BBE graduate student, Anna Pitti, and associate professor, Omar Espinoza, investigate ways to expand markets for urban and reclaimed wood products through marketing.
Note: This is an excerpt from the article "Marketing Practices in the Urban and Reclaimed Wood Industries" by the Forest Products Management Development Institute (FPMDI) and written by BBE graduate student, Anna Pitti, and BBE associate professor, Omar Espinoza.
Traditionally, logs from trees originating in urban areas of the US and wood elements generated through construction and demolition (C&D) projects have been disposed of as low value resources, typically through chipping, burning, or landfilling.
There are approximately 74 billion trees in urban areas of the US, and when trimming or removal is necessary, they are considered ”wood waste.” It was estimated that, of the 34.2 million tons of wood-based municipal solid waste (MSW) generated in 2010, 18.4 million tons of woody yard trimmings like urban trees and limbs were disposed of, with 4.0 million tons available for recovery (Figure 1).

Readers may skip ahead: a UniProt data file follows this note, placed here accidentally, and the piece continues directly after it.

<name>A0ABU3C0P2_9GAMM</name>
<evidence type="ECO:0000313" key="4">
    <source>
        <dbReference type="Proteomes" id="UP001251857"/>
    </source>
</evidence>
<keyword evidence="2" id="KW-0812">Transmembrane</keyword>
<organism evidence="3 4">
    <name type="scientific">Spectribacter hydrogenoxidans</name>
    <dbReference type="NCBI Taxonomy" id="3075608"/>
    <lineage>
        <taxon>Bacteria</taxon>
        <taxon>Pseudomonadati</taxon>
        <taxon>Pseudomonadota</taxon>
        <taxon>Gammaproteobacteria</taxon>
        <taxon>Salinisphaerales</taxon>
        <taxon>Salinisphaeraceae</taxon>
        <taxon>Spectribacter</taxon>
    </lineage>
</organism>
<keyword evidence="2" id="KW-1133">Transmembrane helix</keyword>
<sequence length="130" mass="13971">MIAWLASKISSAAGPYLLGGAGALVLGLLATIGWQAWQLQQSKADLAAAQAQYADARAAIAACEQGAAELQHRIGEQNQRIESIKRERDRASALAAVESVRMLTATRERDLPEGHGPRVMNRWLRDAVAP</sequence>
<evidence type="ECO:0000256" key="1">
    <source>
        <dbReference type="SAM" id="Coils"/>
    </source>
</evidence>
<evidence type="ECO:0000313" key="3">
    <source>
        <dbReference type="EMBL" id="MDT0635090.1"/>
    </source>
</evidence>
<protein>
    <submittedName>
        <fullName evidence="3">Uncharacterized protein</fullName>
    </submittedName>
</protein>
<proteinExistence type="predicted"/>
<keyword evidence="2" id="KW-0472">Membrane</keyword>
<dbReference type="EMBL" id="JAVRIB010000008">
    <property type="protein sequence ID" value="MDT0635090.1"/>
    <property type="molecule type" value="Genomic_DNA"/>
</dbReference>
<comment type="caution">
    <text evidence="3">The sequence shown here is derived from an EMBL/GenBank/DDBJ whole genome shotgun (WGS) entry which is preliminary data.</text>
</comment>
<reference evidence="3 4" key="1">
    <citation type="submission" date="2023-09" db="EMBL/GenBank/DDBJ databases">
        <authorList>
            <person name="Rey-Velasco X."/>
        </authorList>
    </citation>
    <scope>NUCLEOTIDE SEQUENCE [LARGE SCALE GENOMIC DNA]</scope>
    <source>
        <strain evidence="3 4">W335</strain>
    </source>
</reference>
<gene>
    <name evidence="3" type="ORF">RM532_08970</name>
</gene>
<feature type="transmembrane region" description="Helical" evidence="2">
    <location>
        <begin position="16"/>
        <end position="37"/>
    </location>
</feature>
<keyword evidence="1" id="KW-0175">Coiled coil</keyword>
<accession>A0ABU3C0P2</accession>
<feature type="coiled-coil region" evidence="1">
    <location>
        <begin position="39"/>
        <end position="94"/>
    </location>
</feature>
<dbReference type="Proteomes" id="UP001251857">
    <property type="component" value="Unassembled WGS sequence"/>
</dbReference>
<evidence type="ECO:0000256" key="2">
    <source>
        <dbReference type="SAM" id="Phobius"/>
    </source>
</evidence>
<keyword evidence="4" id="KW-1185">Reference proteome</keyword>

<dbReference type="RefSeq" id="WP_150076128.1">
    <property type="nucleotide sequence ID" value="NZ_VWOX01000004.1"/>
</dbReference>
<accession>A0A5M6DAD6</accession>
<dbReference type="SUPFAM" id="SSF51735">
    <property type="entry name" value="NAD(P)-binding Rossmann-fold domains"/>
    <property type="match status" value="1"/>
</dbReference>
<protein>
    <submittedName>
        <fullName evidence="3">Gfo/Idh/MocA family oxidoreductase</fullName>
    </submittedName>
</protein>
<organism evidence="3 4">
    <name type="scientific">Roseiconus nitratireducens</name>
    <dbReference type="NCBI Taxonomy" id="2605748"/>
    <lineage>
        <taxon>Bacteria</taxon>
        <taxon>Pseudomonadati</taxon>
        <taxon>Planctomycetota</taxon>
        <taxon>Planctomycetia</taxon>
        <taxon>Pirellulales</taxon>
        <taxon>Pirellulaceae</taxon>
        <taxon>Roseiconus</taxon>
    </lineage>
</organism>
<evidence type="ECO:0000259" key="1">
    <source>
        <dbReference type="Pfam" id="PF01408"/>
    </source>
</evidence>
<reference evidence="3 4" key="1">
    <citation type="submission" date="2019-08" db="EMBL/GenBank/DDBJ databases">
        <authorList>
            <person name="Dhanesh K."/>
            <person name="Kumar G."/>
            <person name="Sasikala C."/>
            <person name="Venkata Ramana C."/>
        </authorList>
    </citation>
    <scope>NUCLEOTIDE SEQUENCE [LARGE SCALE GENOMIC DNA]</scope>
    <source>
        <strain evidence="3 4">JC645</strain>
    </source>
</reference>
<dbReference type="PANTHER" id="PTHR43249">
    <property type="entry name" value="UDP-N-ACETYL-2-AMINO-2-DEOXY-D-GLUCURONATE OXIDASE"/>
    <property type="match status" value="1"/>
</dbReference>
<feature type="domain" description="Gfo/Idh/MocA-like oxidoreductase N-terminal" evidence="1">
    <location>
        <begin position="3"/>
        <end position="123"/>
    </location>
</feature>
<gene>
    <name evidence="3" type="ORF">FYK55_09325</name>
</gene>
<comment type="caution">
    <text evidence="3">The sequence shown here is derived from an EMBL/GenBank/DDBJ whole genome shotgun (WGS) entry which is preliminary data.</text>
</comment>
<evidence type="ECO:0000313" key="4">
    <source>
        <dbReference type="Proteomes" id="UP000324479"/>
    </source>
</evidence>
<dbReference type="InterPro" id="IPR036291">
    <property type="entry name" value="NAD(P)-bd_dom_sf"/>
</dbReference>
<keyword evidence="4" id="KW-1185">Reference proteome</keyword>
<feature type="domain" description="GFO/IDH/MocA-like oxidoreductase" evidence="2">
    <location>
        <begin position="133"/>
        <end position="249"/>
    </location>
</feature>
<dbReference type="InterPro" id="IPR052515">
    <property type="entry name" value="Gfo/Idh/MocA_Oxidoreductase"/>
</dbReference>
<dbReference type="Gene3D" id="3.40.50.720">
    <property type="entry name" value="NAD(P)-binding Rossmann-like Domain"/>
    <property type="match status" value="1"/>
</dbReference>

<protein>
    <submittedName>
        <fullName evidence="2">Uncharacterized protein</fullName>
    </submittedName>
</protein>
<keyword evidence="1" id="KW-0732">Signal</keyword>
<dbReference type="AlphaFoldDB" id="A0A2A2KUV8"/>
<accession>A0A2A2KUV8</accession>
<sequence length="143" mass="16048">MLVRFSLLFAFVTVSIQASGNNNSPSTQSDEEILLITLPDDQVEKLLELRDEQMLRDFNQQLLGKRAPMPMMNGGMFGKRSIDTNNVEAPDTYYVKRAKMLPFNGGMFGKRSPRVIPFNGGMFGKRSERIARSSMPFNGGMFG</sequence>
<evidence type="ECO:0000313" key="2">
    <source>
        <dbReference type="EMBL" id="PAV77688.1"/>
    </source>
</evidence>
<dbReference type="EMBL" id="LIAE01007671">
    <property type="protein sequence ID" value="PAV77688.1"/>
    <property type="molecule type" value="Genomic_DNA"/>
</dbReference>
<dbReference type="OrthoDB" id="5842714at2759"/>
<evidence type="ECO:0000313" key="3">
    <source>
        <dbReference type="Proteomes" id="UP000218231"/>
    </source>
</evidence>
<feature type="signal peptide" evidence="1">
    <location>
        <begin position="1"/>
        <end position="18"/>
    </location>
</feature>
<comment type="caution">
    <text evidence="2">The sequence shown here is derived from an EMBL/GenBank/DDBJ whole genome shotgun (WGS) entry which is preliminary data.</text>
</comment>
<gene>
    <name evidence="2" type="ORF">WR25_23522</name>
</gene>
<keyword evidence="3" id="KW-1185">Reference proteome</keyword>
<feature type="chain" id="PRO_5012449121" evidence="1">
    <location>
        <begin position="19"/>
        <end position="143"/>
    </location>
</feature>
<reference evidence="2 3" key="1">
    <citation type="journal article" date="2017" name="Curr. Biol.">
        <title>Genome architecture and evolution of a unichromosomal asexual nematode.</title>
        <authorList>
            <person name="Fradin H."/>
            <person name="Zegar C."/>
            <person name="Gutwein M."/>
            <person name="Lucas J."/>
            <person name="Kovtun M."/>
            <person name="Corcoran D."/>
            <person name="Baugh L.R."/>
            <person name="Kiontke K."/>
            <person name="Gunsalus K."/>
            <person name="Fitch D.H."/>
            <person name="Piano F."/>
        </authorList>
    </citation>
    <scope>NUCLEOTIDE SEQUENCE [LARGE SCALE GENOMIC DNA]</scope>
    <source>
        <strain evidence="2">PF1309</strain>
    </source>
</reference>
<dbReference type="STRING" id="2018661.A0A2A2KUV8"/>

Reclaimed wood includes all previously utilized wood products brought back into circulation, largely originating from structures like old barns and buildings (Figure 2). In 2010, approximately 36.4 million tons of C&D wood waste were generated in the US, with approximately 17.3 million tons available for recovery. In recent years, new industries have emerged to capitalize on timber from urban trees and reclaimed wood by offering unique aesthetics, historical significance, sustainability, and sentimentality derived from inimitable wood supplies. These industries also provide economic opportunities in their communities and make use of an underutilized resource to produce high value- added products. This publication presents the results of a research project that used a nation-wide survey to develop an industry profile of firms operating in the urban and reclaimed wood industries, with emphasis on marketing practices.